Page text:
Getting a job can be difficult these days, so it’s important that your resume stands out! But what do employers really want to see? Employers actually spend less than a minute evaluating your resume, so catch their attention by learning how to tailor your resume to fit their needs. Read on to learn the best resume tips that will help you get a callback!
Avoid using resume wizards and resume software templates, for many reasons. First off, they can be difficult to edit. Secondly, they do not allow you to present your information in the most effective format. And most importantly, they tend to have flashy or unwanted designs that take away from the content of your resume. Keep your resume short, sweet, and to the point!
Especially if you are a college student or recent graduate, keep your resume one page in length, no more, no less. Why? Because employers don’t want to read your entire life story, they have very little time as it is. All they want to do is locate the most pertinent information about you in the fastest way possible. So keep your resume at one page, even if that means you have to cut some stuff out.
And as a bonus tip, if you are struggling to figure out which information to cut from your lengthy resume, think about WHO you are giving your resume to and what they want to read. For example, say you are applying to a magazine for a staff writing position. You can probably cut out your job experience as a lifeguard in high school. Get the point? Also, I recommend keeping one main resume that you can title “everything,” which contains all of the job experience, degrees, achievements, and certificates you have ever received (it will be longer than a page). Then, when you are applying for a job, you can tailor your resume to fit whatever position you are applying for.
Again, your employer wants to easily scan your resume for specific details in the quickest way possible. They do not want to sit there and read blocky paragraphs about why you are amazing or struggle to find out which college you attended because everything is in bold. So, use bullets, bold, capitalization, and underlining sparingly to call attention to the most important information. Also, make sure to leave some white space on your resume to create an uncluttered look.
Remember, your resume is an extension of yourself. When you show up to a job interview, you probably dress nicely and use your manners, right? Well, it won’t matter how great you look after your employer sees that your resume is littered with typos and misspellings. Maintain professionalism in every aspect of the job hunt, including a clean resume! So head on down to the career center at your college and ask your counselor to give your resume a look over. Adjust your resume accordingly, and welcome any edits they may have. The more eyes looking at it, the better!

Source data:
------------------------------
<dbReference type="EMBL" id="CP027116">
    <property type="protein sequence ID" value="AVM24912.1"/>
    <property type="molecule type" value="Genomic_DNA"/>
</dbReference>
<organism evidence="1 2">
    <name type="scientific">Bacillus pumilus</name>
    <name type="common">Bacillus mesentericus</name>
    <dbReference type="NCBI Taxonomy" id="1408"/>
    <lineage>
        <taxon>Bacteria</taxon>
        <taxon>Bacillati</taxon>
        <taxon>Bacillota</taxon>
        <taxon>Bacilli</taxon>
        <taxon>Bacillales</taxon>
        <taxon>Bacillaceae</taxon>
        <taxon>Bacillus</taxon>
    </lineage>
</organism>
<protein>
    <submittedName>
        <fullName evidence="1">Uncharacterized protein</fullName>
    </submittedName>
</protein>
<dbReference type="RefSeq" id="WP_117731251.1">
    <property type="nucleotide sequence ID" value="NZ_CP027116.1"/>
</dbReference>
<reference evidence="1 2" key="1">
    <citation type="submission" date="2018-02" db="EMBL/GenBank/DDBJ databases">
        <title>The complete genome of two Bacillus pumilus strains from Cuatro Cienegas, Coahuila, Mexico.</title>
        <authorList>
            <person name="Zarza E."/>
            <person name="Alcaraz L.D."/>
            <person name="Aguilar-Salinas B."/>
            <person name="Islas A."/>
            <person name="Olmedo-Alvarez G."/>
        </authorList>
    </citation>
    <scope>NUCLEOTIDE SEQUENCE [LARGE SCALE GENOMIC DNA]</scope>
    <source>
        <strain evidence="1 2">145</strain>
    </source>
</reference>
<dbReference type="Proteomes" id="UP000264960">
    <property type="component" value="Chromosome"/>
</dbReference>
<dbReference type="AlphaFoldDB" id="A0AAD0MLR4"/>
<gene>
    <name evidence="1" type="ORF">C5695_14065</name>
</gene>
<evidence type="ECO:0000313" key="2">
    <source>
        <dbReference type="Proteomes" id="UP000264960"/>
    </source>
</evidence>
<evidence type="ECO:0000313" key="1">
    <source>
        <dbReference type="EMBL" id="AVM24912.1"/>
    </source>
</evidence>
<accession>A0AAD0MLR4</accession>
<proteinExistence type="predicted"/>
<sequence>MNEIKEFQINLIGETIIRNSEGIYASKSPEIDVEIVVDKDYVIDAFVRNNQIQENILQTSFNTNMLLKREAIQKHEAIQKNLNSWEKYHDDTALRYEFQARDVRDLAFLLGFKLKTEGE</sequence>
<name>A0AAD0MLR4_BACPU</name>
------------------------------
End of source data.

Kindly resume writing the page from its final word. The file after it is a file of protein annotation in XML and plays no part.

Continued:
The way you format your resume is extremely important. Present your information in reverse chronological order, with your newest job or internship first. When thinking about your resume, there are several headings that are commonly used. Make sure to include headings such as:
Start off sentences with action verbs to convey a sense of enthusiasm and achievement! Common ones include: Advised, Analyzed, Coordinated, Created, Managed, Organized, Performed, Researched, and Wrote.
Now you’re ready for action!
Believe it or not, but some people still use Comic Sans and it blows my mind! Nothing screams “unprofessional” like a random font. So, choose a basic, easy-to-read font like Times New Roman or Arial in 10-14 point size and you’ll already be off to a great start!
Take a moment to really think about yourself and the message you want your resume to communicate. Then, select 3 core qualities that define you AND are of importance to the position you are applying to. Make sure that your resume focuses on the accomplishments and skills that reflect these core qualities.
Yes, the world is a colorful place, but your resume doesn’t have to be! You might be thinking that you need a pop of pink to really stand out, but it will have quite the opposite effect. Color only takes away from the content of your resume, and oftentimes it can be distracting or even unprofessional. So keep your resume simple and use black ink. If you just can’t stand being color restricted, then go ahead and use a dark blue ink for headings, but sparingly!
Before you go, let me help you debunk a couple more resume myths:
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